In the event of a dispute with an Indian business partner the courts in India are not very helpful in making a resolution, thus it is extremely important when choosing an Indian business partner that strong relationships are built. Boost Juice must take this into strong consideration when choosing business partners. India have also adopted common law from the British however there are also various unwritten laws that also exist in India, different laws will apply to different castes and religions throughout India ( for example, a person from a political caste in India would get away with much more than a person from an untouchable caste). The reserve bank of India has a significant amount of control in who does and does not do business in India; this is to protect domestic production. Boost Juice must understand Indian law as they will need to abide by it.
India is a member of the world trade organization, they currently have free trade agreements with china and free trade agreements are also under consideration between India and Australia. India has a multi tier tax system, the income tax is approx 30%, and India also has double taxation l avoidance agreements. This is useful information for Boost Juice when looking into logistics and trading partners.
Economical Though global financial crisis has slowed down India’s GDP to 6.5% for 2009, GDP for 2010 is looking to a positive 7.2%. Foreign investment and marketing reforms can be deemed responsible for the market growth. For instance, India is the largest producer of milk, cashew nuts, coconuts, tea, ginger, turmeric and black pepper. Holds 10% of the world fruit production, holding first rank in production of banana and sapota. This can influence the direction in which Boost Juice may take to appeal to their target market, with a more local taste as well as importing Boost Juice current available flavours.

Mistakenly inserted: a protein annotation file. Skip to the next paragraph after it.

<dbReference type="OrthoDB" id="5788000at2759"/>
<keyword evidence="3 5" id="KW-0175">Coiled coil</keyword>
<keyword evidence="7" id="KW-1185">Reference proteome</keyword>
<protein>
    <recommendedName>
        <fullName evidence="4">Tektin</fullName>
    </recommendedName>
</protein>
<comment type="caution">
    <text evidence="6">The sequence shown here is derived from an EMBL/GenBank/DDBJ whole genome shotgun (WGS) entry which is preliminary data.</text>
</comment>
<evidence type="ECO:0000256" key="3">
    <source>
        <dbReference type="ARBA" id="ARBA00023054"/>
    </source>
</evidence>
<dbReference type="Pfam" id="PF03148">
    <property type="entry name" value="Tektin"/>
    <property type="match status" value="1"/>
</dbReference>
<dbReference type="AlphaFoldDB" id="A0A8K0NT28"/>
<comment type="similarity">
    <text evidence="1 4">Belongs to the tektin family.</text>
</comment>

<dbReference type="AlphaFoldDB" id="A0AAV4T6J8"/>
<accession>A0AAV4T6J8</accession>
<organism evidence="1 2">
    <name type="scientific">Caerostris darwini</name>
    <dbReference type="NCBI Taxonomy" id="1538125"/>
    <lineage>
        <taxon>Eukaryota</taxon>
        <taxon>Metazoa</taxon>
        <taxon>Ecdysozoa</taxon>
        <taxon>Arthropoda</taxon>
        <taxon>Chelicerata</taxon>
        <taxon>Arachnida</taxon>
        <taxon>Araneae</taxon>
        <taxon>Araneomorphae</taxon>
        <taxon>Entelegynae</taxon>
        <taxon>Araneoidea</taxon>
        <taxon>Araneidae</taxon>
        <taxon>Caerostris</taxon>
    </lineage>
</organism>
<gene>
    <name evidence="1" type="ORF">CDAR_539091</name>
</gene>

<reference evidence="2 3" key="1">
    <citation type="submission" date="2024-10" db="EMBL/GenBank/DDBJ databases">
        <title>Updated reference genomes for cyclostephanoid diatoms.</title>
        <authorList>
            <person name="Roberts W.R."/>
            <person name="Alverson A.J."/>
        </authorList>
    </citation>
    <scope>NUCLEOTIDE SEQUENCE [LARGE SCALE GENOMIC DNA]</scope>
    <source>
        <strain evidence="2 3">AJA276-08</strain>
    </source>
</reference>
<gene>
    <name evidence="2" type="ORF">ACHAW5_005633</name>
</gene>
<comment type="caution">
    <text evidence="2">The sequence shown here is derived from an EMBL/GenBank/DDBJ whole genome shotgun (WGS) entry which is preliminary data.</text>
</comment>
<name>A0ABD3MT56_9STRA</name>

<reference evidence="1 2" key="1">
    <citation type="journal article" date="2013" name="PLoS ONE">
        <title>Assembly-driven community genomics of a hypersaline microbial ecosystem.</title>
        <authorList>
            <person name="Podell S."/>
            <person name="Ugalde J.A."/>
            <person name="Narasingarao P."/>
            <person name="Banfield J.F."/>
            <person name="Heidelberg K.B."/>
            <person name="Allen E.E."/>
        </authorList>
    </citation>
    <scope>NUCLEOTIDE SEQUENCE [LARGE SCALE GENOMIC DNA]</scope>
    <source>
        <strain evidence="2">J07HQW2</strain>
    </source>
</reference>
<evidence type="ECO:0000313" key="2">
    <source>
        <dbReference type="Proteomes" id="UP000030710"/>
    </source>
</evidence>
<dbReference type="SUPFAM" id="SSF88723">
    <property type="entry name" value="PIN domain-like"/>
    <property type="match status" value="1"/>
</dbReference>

In terms of fulfilling the need of machinery and energy, India is still developing a developed economy. Dominate imports for India would be crude oil and machines along with gold & silver, machinery other than electrical, organic and inorganic chemicals, transport equipment, iron and steel, and coal. Due to still developing the economy to fulfil these needs, it may be difficult to first have Boost Juice original machinery adapt to the energy source currently provided within India.
The consumer goods sector appears to be performing well with a growth of 14.4%, April 2010. (FICCI, pg. 2, 2010) due to the increase and growth of consumer durables; Boost can be considered as a consumer good, and with this growth, it can be predicted that its introduction to India may prove promising, with an impending interest from the target market. In regards to inflation, the rise in price index averaged in April 2010 at 9.6% in comparison to the 1.3% seen in April 2009. The rise in the price index is the result of more expensive food articles and fuel products. (FICCI, pg. 2, 2010) Inflation is due to rise due to the back of demand for commodities (VMW, 2010).
Merchandise trade has grown since 2009, (FICCI, pg. 15, 2010) with imports such as oil, non-oil and exports rising every month.”…the possibility of high interest rates, large fiscal deficit, high inflation, we still believes that the Indian economy would grow by 8.5 per cent in 2010-11 and nearly 10 per cent in 2011-12 by taking higher agricultural productivity, industrial output and demand for higher exports followed by the revival of global economy in to account.” (VMW, 2010)